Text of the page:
You are here: Home - Household Bills - News -

National Minimum Wage to increase for under 25s

Written by: Paloma Kubiak
Nearly half a million young people will benefit from an increase to the National Minimum Wage, the Prime Minister has today announced.

David Cameron has revealed plans to increase the National Minimum Wage for those aged under 25 which should see them benefit by an average of £450 per year.

The increase will take effect in October 2016 and includes the following:

  • For those aged 21-24, it will rise by 3.7% to £6.95 an hour
  • For those aged 18-20, it will rise by 4.7% to £5.55 an hour
  • For those aged 16-17, it will rise by 3.4% to £4 an hour
  • Apprentices will see their wages rise by £3% to £3.40 an hour.

The rates have been recommended by the Low Pay Commission which the government has fully accepted this year.

The increase will mean that for the first time, the National Minimum Wage rate for 21-24-year-olds is “restored to its highest level in real terms, higher than its previous peak before the financial crisis”.

The National Living Wage

The new National Minimum Wage should not be confused with the new National Living Wage coming into force from April 2016.

Under the National Living Wage, people aged 25+ will receive £7.20 per hour, a pay rise of £900 a year.

This measure was first announced in the Summer Budget 2015.

From April 2017, the National Living Wage and National Minimum Wage rates will be uprated in parallel.

Voluntary Living Wage

There’s also a third scheme called the Living Wage.

However, this is voluntary scheme which employers can choose to pay, as opposed to the National Minimum Wage and the National Living Wage which are compulsory.

It is calculated according to the basic cost of living in the UK and is currently set at £8.25 an hour in the UK and £9.40 an hour for London.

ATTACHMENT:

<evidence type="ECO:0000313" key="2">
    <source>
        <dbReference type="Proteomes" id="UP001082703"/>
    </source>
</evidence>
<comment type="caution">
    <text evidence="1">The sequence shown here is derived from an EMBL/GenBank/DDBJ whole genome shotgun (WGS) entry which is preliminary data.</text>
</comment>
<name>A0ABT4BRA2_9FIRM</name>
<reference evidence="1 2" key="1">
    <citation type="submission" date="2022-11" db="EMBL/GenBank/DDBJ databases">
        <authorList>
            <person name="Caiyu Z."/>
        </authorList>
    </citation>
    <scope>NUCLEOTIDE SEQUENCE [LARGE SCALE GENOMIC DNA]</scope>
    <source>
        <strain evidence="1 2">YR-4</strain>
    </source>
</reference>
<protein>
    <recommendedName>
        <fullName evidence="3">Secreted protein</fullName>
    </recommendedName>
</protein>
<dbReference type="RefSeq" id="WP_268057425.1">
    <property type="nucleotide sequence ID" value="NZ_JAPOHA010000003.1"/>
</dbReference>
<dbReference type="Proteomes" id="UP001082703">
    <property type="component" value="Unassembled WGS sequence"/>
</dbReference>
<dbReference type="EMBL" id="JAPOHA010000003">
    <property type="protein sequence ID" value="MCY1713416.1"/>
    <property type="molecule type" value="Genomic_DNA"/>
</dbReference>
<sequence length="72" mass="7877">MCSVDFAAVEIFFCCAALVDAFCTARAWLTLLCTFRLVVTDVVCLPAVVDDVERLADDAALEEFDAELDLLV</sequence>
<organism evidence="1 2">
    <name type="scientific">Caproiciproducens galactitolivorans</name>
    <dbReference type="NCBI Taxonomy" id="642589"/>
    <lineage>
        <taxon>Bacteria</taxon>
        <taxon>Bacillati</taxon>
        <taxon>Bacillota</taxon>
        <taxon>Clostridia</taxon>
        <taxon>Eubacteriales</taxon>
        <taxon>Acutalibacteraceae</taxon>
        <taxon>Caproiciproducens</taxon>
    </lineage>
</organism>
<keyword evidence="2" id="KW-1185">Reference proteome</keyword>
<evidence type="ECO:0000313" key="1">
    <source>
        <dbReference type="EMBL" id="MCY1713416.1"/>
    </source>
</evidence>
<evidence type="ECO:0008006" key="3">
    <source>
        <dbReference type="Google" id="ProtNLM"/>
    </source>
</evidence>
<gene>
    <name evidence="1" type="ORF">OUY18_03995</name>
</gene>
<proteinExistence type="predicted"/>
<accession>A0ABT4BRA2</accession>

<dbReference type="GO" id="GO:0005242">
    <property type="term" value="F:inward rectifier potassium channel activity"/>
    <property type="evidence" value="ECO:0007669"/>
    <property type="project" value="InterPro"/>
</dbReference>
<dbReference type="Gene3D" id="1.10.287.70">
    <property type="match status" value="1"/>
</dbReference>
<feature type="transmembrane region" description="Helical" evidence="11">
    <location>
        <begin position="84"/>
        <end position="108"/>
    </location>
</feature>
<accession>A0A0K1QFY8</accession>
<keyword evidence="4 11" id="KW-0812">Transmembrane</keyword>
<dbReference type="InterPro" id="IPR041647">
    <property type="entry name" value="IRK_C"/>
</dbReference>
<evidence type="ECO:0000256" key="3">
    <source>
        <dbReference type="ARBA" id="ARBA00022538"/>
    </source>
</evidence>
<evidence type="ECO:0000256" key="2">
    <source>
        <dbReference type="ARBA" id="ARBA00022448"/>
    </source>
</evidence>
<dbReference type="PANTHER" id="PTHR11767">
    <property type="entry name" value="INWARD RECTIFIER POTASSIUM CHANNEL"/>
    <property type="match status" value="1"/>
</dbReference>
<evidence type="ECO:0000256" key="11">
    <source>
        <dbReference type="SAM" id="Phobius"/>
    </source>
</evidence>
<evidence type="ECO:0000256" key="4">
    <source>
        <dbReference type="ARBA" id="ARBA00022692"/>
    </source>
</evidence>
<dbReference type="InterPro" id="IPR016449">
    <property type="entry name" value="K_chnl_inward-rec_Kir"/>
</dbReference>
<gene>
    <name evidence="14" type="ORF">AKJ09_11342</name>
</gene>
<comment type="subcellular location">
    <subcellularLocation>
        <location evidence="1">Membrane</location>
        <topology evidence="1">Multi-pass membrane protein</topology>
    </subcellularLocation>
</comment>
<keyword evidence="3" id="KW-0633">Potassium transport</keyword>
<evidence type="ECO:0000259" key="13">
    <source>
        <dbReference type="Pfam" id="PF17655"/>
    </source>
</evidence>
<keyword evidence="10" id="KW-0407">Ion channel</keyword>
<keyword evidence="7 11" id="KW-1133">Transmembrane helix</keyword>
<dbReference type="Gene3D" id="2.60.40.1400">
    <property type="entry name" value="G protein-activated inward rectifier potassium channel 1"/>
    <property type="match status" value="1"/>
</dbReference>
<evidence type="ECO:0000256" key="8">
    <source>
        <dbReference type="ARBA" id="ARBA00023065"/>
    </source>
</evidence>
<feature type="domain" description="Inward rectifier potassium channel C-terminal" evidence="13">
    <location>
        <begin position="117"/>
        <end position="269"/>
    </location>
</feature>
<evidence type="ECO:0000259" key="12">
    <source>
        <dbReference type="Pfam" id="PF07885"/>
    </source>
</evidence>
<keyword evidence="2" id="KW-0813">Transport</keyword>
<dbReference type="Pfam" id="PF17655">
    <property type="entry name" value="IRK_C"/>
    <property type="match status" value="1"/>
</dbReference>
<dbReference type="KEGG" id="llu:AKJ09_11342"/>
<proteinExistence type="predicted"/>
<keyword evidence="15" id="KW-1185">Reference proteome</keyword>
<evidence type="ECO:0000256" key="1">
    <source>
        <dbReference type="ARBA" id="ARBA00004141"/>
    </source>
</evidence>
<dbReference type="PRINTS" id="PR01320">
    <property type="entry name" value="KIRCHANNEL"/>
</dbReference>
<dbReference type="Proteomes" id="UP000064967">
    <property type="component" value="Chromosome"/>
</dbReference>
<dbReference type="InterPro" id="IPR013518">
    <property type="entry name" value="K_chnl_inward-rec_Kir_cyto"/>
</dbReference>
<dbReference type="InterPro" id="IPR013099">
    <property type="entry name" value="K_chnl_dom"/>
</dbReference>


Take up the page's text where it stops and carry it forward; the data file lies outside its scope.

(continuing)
The voluntary Living Wage is higher than the hourly rate set out for the two compulsory schemes detailed above.

There are 0 Comment(s)

If you wish to comment without signing in, click your cursor in the top box and tick the 'Sign in as a guest' box at the bottom.

The savings accounts paying the most interest

If one of your jobs this month is to get your finances in order, moving your savings to a higher paying deal i...

Coronavirus and your finances: what help can you get?

News and updates on everything to do with coronavirus and your personal finances.

Everything you need to know about being furloughed

If you’ve been ‘furloughed’ by your company, here’s what it means…

What will happen if rates change

How your finances will be impacted by a rise in interest rates.

Regular Savings Calculator

Small regular contributions can build up nicely over time.

Online Savings Calculator

Work out how your online savings can build over time.

Having a baby and your finances: seven top tips

We’re guessing the Duchess of Cambridge won’t be fretting about maternity pay or whether she’ll still be...

Protecting family wealth: 10 tips for cutting inheritance tax

Inheritance tax - sometimes known as 'death tax' - can cause even more heartache for bereaved families. But th...

Travel insurance: Five tips to ensure a successful claim

Ahead of your summer holiday, it’s important to make sure you have the right level of travel cover or you co...

Money Tips of the Week

  • @YourMoneyUK All you need to know about the latest Current Account Switching winners and losers - hats off to Starl…
  • RT @WeareJust_PR: Many people struggling to make ends meet may not realise they are entitled to financial help or find the system too confu…
  • RT @WeareJust_PR: Many people struggling to make ends meet may not realise they are entitled to financial help or find the system too confu…

Read previous post:
self-employed mortgages, financial advice
City regulator outlines plans to plug financial advice gap

The city watchdog and the government have said there is a “clear need” for regulatory intervention to help millions of...